Currently I try to survive the intense cold of Minnesota and nearby Wisconsin, commuting from my farm to my urban home as the situation dictates. Wine cellars in both places with collections going back 20+ years. Now in retirement I live part time in Australia on the Great Barrier Reef coast. Too hot there now.
My enthusiasms change from time to time, now exploring the Barossa Valley shiraz producers. A good malbec is also very tempting.
Sad Northern story to share- my fishing buddy, fellow wine person, just mailordered two cases of high end Bordeauxs. Arrived yesterday, frozen. We're busy sampling the thawed bottles, but none will survive with corks intact. Shipping insurance will cover this, but still, very sad. DocDick
- Reply by EMark, Jan 12, 2014.
Welcome to the Forum DD. It 's interesting that we seem to be getting a lot of participation from Minnesota and Wisconsin, lately. That is so fantastic.
It is also fantastic that you are such a fan of Australian wines. We have a few semi-regulars who report on that area, but your insights are very welcome.
Regarding the frozen Bordeaux, which is unlikely to happen where I live, although I have forgotten about whites that I have put in the freezer for a quick chill, did the freezing push the corks out? When you say "none will survive with corks intact," I would (perhaps, incorrectly) imply that you are observing damage to the corks as it is happening. Is the wine damaged? I have no idea if freezing damages the wine. The whites that we've accidentally frozen seemed fine after they warmed up a bit.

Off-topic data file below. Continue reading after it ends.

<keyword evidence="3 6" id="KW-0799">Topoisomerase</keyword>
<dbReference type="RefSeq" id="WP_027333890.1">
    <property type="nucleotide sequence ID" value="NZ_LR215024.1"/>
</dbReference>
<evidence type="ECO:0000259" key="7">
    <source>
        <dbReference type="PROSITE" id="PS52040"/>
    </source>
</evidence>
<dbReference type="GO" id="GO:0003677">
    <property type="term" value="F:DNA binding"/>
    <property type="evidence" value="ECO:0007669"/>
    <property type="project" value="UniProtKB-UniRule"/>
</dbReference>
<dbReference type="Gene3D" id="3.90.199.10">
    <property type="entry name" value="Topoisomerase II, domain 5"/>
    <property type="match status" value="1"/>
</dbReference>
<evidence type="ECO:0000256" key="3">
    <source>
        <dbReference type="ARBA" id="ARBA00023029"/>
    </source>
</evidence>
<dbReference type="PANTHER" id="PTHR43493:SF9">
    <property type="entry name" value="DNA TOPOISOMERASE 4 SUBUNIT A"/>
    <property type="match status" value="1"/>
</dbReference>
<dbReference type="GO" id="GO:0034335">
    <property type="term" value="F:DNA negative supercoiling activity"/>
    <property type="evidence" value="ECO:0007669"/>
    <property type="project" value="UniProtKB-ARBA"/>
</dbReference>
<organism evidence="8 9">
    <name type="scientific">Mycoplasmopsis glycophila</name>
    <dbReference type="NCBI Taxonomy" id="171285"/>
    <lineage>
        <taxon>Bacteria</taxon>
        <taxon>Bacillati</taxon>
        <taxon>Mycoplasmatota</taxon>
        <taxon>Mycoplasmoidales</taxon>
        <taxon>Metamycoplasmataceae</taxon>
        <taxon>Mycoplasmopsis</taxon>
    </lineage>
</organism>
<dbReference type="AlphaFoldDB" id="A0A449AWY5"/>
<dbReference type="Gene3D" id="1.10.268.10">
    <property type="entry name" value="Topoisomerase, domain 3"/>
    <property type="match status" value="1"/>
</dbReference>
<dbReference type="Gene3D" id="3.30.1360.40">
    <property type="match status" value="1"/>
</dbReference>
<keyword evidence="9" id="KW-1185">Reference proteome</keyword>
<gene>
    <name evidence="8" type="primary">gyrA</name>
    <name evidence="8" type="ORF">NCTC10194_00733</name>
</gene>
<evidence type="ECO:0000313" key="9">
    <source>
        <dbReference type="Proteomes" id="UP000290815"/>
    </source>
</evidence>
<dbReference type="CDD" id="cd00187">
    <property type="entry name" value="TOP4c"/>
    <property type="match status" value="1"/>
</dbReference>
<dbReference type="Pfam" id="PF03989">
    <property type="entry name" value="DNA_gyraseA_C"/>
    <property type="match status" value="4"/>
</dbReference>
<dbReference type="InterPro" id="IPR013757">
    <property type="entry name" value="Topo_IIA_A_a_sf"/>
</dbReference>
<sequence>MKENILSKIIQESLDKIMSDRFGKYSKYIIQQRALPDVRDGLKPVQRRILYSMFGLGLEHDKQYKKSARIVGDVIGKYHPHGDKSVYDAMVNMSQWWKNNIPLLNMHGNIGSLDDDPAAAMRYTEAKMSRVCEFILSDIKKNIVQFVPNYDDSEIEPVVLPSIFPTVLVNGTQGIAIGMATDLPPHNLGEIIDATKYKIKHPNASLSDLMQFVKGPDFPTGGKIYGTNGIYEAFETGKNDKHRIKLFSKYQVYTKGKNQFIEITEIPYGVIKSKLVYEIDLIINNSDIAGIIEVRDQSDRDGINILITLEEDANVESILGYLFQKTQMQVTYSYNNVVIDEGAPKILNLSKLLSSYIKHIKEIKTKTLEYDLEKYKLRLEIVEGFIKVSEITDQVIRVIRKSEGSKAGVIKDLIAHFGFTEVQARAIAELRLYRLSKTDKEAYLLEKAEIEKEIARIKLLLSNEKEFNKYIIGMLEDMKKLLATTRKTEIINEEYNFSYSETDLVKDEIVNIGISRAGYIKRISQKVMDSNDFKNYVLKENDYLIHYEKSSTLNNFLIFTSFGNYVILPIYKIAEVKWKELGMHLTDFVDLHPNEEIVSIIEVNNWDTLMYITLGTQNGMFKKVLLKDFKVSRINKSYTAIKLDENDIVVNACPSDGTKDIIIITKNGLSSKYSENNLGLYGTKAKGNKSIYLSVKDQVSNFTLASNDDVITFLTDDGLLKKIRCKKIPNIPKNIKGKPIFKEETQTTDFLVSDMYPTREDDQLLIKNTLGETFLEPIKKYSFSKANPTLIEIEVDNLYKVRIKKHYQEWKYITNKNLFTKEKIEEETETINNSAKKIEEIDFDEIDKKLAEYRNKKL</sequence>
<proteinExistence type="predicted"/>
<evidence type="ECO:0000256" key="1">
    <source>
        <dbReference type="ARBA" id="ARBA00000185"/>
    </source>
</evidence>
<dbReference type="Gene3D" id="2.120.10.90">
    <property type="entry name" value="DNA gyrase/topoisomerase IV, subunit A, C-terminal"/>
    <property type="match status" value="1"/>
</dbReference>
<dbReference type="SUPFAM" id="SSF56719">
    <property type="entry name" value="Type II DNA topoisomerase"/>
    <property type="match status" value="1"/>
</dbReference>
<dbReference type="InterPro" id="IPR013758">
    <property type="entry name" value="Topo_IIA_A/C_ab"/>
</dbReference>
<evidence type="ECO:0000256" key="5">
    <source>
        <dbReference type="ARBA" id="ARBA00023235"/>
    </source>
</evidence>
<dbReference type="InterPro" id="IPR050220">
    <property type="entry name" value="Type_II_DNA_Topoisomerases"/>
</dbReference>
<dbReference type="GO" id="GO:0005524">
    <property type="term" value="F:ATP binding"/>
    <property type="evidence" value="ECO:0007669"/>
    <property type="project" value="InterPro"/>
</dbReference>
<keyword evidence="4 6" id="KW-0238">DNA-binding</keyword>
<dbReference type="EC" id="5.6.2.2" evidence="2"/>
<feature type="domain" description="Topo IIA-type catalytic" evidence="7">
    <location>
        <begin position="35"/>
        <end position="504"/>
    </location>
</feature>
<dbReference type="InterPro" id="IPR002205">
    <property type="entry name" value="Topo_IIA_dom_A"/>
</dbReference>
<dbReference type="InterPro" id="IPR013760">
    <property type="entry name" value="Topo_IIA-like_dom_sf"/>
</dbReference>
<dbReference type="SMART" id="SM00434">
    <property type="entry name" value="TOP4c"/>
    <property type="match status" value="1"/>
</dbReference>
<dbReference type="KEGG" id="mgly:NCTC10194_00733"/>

- Reply by DocDick, Jan 12, 2014.
At -28F wine does freeze - at least the water portion, expanding in the process. This pushes the corks up, but not out in this case. One bottle fully burst the glass and all. It may be that simply reseating the corks after thawing may keep the wine intact; we'll be trying that.
By the way, if you get down to that temperature, you can try a far north specialty - ice brandy. Pour 2-3 bottles of mediocre wine into a sturdy stainless bowl, and set it out to freeze. When it gets firmer than slush, but not yet rock-hard, punch holes in the crystallized mass and invert over a basin. The deeply colored, fragrant and rich brandy leaves the pale water crystals behind and has a very potent alcohol content. No stills needed! Doing the same with home-made hard cider will create 'apple jack'. DocDick
- Reply by EMark, Jan 13, 2014.
Yeah, I guess if the bottle breaks, then you are out of luck. I don't know about reseating the corks that have been pushed out a tad.
I have lived in my current house for over 20 years. In those over 20 years I have gone out in the early morning and seen frost on two occasions. Getting down to the 30s here is unusual. I had never heard of ice brandy--this forum is so cool because I learn the most interesting things--but you can be pretty confident that I won't be making any here.